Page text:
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15 Inspirational Female Explorers You Should Know: 1-5

By Chelsea La Near

The Travel Industry Association of America found that 75% of people embarking on nature, adventure, or cultural trips are women between the ages of 20 and 70. According to this data, the average adventure traveler is a 47-year-old female.

This hasn’t always been the case. In fact, up until relatively recently, female travel, particularly solo female travel, was seen as too dangerous or even inappropriate. Even now, male explorers and pioneers are often more celebrated than their equally formidable and often more exceptional female counterparts.

In honor of Women's History Month, we’re giving credit where credit is due by exploring the lives of 15 female travelers whose brave adventures had significant impacts on their communities and the world. In defying convention to forge their own paths, these wanderlusting women challenged gender inequality and paved the way for a future of freedom.

This week, we look at five extraordinary women including cross-dressers, travel writers, and the greatest pirate that ever lived.


1. Jeanne Barret (1740-1807): The first women to circumnavigate the Earth

Jeanne Barret is widely regarded to be the first woman to make a complete trip around the globe, though she had to do so disguised as a man.

Little is known about her early life except that she was likely born to a peasant family in La Comelle, a village in Burgundy, France. She found work as a housekeeper to the botanist and naturalist, Philibert Commerçon, and eventually became his illicit companion following the death of his wife. Commerçon joined the circumnavigation expedition of celebrated French Admiral and explorer Louis Antoine de Bougainville. At the time, women were strictly forbidden from French naval ships, so Jeanne Barret devised a plan to dress as a man in order to serve as Commerçon's assistant on the voyage.

Throughout South America, the expedition's first destination, Barret ended up doing much of the botany leg-work due to Commerçon's waning health. She became well-regarded as an expert in botany in her own right. In Rio de Janeiro, it was Barret who collected specimens from a flowering vine that Commerçon would name Bougainvillea. Barret's true gender was eventually discovered as the ship headed to Tahiti, and she and Commerçon left the expedition upon reaching the French trading post in Mauritius. When Commerçon died there, Barret didn't have the means to return to France, so she ran a tavern and remarried. She eventually made her way back to France likely around 1775, completing her circumnavigation of the globe. Her adventure proved the competence of female sailors long before they were officially allowed to serve alongside men on naval ships.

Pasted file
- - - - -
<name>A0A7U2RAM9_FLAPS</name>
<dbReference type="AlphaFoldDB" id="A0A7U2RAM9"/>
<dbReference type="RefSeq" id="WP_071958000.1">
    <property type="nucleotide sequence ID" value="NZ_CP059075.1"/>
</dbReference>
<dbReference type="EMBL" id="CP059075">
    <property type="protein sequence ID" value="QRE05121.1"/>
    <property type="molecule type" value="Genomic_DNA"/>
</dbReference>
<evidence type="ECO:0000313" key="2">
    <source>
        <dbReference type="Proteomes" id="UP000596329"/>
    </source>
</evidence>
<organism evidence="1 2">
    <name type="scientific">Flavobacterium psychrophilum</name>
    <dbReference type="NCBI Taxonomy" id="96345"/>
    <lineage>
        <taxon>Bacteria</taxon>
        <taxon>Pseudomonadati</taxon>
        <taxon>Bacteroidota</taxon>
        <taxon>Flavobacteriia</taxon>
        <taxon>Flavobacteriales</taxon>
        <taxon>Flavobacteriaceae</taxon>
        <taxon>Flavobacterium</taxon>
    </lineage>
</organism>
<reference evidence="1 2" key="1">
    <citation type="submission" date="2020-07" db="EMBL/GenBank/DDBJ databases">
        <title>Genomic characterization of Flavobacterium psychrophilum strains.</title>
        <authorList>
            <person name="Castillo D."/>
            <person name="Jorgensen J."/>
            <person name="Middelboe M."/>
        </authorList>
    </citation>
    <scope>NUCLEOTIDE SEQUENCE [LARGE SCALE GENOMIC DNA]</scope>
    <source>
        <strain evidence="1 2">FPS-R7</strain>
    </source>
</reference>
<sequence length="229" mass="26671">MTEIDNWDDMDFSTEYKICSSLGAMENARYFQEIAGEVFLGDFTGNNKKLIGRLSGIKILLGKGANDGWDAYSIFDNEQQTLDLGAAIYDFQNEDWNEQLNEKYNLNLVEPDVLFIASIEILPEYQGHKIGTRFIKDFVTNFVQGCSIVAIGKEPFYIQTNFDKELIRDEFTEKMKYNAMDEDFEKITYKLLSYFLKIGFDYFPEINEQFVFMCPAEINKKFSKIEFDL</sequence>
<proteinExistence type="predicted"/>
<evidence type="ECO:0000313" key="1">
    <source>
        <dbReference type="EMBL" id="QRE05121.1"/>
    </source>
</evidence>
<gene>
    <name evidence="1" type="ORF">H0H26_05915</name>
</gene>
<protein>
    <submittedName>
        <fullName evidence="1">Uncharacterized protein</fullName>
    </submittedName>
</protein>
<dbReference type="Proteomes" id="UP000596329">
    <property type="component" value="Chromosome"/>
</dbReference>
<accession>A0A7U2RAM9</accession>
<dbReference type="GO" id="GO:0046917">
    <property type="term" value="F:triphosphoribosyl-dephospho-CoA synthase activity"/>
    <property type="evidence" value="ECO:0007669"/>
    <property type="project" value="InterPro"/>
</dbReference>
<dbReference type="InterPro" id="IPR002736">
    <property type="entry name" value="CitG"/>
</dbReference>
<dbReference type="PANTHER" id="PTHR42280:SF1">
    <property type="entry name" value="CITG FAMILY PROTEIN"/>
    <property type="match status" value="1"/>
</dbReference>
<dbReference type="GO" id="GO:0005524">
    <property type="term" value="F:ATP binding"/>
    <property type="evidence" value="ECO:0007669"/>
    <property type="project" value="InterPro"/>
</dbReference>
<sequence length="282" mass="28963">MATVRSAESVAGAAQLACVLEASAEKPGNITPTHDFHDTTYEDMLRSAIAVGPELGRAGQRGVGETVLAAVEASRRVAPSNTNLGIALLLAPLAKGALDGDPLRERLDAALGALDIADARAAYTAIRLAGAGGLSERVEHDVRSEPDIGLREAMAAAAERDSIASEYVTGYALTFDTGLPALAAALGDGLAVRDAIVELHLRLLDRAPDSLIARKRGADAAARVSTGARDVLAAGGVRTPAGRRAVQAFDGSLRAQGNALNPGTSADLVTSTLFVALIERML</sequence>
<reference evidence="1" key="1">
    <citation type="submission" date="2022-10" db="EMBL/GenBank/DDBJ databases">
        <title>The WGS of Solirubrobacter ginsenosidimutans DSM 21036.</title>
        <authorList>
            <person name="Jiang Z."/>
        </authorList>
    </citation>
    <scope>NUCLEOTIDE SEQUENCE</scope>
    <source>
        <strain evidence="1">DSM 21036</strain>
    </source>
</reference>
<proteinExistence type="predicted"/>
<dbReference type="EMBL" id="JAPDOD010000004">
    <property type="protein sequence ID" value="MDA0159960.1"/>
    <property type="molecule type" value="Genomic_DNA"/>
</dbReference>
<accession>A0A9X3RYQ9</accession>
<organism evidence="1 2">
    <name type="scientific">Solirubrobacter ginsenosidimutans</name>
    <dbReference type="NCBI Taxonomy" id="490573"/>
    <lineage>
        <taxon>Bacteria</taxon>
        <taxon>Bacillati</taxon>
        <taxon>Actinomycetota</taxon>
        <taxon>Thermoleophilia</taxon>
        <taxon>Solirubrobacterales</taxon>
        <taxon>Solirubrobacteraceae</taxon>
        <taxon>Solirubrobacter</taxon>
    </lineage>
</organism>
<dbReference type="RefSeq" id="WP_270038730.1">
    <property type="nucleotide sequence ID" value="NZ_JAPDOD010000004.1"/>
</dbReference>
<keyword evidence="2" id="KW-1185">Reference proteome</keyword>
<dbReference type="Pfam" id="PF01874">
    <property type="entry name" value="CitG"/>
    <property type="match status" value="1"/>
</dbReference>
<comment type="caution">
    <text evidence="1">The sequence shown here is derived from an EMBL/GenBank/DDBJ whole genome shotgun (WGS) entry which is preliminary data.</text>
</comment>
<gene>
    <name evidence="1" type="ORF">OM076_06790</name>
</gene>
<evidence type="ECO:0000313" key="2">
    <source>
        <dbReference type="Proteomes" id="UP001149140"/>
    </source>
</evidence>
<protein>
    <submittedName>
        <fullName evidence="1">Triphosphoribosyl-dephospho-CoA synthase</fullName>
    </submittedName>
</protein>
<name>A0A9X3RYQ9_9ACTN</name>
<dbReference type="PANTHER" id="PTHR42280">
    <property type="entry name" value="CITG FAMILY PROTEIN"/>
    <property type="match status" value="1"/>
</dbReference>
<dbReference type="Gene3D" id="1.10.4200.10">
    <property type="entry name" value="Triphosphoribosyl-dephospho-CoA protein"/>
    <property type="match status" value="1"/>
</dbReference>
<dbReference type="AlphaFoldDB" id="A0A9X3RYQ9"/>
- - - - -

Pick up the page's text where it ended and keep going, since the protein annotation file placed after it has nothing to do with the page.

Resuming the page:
2. Ching Shih (1775-1844): The most successful pirate in history

Ching Shih, Chinese female pirate and explorer, as in Disney's Pirates of the Caribbean franchise
Ching Shih portrayed in Disney's Pirates of the Caribbean: At World's End. (c) Walt Disney Pictures

Not a whole lot is known about Ching Shih's early life except that she was born in Guangdong province during the Qing Dynasty. We do know that the end of the 18th century found her working on a floating brothel in Guangzhou. At 26, she married the pirate Cheng I, famed commander of the Red Flag Fleet who excelled at uniting rival pirate clans. Legend claims that Cheng I sought out the sex worker for her powerful intrigue and financial savvy, and that Ching Shih demanded equal control over the organization as a condition of marriage. When Cheng I died 6 years into their marriage, his wife quickly took over his leadership position by seeking the support of her husband's family, making herself essential to existing loyalties, and developing personal relationships with rivals. As commander, Ching Shih established a brutal code of laws to maintain her authority and keep the organization united. Violations of this code were punishable by flogging, clapping in irons, quartering, or death. Deserters had their ears chopped off. Those who disobeyed superiors or gave orders that didn't come down from Ching Shih were beheaded on the spot. She did, however, ban rape, one of her few forward-thinking laws.

At the height of her power, Ching Shih had 1,800 pirate ships and around 80,000 men under her command. For scale, during the same century, legendary pirate Blackbeard had just four ships and 300 pirates. The pirate queen invited enmity from multiple maritime authorities by wreaking havoc along the Asian coasts and disrupting important trade routes. But for years, her outlaw armada outsmarted and at times even conquered fleets from the the Qing Imperial government to Chinese, Portuguese, and British bounty hunters. It would take the Portuguese Navy - one of the most revered marine militias in the world - to bring down the Red Flag Fleet at the Battle of the Tiger's Mouth. Always the shrewd ruler, Ching Shih was somehow able to negotiate amnesty for her pirates who surrendered. And they even got to keep their treasures.

After years on the high sea, Ching Shih retired to Macau where she opened a gambling house and got involved in the salt trade. When the First Opium War broke out in 1839, the Chinese military sought her advice to help them fight the British Army. The notorious Ching Shih died of old age surrounded by her family at age 69 as a free woman - a very uncommon fate for a pirate. Though her exploits are certainly not anything to admire, a woman at that time commanding the most successful pirate fleet in history is a feat to reckon with.

3. Hester Stanhope (1776-1839): The ultimate adventurer and eccentric